3. An issue with just being brutally honest is that many actually do not like to be on the receiving end. This is especially true if a power imbalance is in play (and I suspect that some of the issues arising from anti-discrimination laws and similar measures is that it gives power to folks who, according to conventional wisdom, should be powerless which might be upsetting or at least confusing to some). That being said, there is also a cultural aspect. I found it that in North America folks tend to be a bit more polite of sorts and have on average more trouble to criticize things directly (I am talking in person, not the internet). Compared to that, Germans often appear brutally blunt. However, it is not uncommon in Germany that superiors bully their employees while not being particular receptive to criticism themselves. There is a bit of a change in society insofar that folks now talk more openly about discrimination and bullying.
  4. So technically that is not considered fermentation as the larvae actively digested. While in common usage it may not appear very different, biologically they are distinct processes. Most specifically, fermentative pathways are used to recover reducing equivalents (which otherwise could be recovered by respiration). I do see some confusion of the term in the literature sometimes, though. Typically organisms with very effective anaerobic metabolic pathways are used for fermentation (so practically fungi and bacteria). While in other organisms there are residual pathways (say, lactic acid fermentation in muscles) but it is obviously difficult to utilize that to make yoghurt.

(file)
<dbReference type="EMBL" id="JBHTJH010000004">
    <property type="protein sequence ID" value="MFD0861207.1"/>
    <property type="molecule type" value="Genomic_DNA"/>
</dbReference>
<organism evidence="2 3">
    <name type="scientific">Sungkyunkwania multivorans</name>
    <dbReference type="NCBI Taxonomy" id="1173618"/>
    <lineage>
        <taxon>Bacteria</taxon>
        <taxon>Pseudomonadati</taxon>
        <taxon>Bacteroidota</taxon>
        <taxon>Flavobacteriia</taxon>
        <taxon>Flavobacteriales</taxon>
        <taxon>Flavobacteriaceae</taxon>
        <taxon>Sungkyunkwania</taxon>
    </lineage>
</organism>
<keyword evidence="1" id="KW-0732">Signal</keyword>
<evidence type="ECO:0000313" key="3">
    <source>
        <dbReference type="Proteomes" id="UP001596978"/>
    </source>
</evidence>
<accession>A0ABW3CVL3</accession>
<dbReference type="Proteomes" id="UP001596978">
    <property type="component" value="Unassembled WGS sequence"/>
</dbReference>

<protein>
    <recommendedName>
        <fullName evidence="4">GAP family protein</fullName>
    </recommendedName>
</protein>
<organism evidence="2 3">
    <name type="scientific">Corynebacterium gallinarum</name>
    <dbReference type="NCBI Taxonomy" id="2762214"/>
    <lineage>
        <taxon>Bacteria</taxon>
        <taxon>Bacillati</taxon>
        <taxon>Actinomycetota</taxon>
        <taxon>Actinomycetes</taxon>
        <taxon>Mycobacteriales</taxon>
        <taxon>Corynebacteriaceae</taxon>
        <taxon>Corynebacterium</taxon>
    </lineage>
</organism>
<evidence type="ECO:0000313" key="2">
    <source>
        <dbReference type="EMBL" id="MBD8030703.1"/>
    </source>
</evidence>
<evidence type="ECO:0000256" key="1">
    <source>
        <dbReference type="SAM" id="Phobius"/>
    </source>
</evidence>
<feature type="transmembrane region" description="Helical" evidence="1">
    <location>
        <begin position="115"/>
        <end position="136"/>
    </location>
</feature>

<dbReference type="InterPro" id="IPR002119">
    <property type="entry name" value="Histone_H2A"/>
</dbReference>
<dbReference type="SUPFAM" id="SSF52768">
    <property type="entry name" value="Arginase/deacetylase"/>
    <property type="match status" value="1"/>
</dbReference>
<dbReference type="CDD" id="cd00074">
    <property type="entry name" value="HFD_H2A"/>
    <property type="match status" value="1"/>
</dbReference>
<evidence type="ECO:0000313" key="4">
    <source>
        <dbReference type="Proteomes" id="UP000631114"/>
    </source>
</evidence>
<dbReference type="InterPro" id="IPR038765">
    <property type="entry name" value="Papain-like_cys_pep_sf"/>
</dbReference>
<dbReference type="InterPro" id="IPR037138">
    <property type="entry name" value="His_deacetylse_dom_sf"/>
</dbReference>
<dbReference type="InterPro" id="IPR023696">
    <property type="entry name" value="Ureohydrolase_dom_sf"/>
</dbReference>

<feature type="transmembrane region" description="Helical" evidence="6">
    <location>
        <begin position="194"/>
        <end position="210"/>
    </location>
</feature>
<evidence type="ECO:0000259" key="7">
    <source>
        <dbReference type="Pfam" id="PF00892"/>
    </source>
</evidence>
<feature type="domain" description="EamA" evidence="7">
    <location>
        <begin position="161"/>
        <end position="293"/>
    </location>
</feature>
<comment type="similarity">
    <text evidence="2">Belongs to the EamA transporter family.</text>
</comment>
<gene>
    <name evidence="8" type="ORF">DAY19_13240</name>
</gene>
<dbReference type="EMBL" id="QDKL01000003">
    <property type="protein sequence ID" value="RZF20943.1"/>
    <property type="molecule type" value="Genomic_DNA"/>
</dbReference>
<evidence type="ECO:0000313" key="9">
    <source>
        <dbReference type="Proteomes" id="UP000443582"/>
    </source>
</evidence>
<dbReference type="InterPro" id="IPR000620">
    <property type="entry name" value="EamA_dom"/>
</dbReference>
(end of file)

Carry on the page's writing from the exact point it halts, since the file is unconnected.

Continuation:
5. Viruses are typically not an issue, assuming that bottles are not shared. But it is fairly certain that after some time bacterial biofilms will form in bottles. The only way to get it out is the use of things like detergents or perhaps vinegar, soaking and vigorous scrubbing (or heating).
  6. Ken Fabian has addressed the major differences between yeasts and bacteria and as MigL mentioned, you can use different types of yeasts. Beside potentially different metabolites, which could affect flavour, they also have different alchohol tolerance and can result in different alcohol contents. Many bacteria in dairy products are used for lactic acid, but also acetic acid fermentation and different cultures can result in different products (there are whole books dedicated to that). There are many species including various Streptococcus, Bifidobacterium and Lactobacillus species in use. But there are also products which uses yeast and bacteria, such as kefir. Here, the yeast species (e.g. Kluvyeromyces) are also fermenting lactose together with the bacterial consortium. That being said, historically these consortia were not specifically added individually. Rather, these bacteria and yeasts were found naturally in the product that were used for fermentation. Sourdough is something that many of us have been doing over the last year and is basically a mix of lactic acid bacteria and yeasts and most of these are already present in flour. Interestingly, some of those bacteria are also more specific to our hands, which indicates that the sourdough culture is a mix of predominantly bacterial contamination of flour plus additional bacteria we carry over on our skin.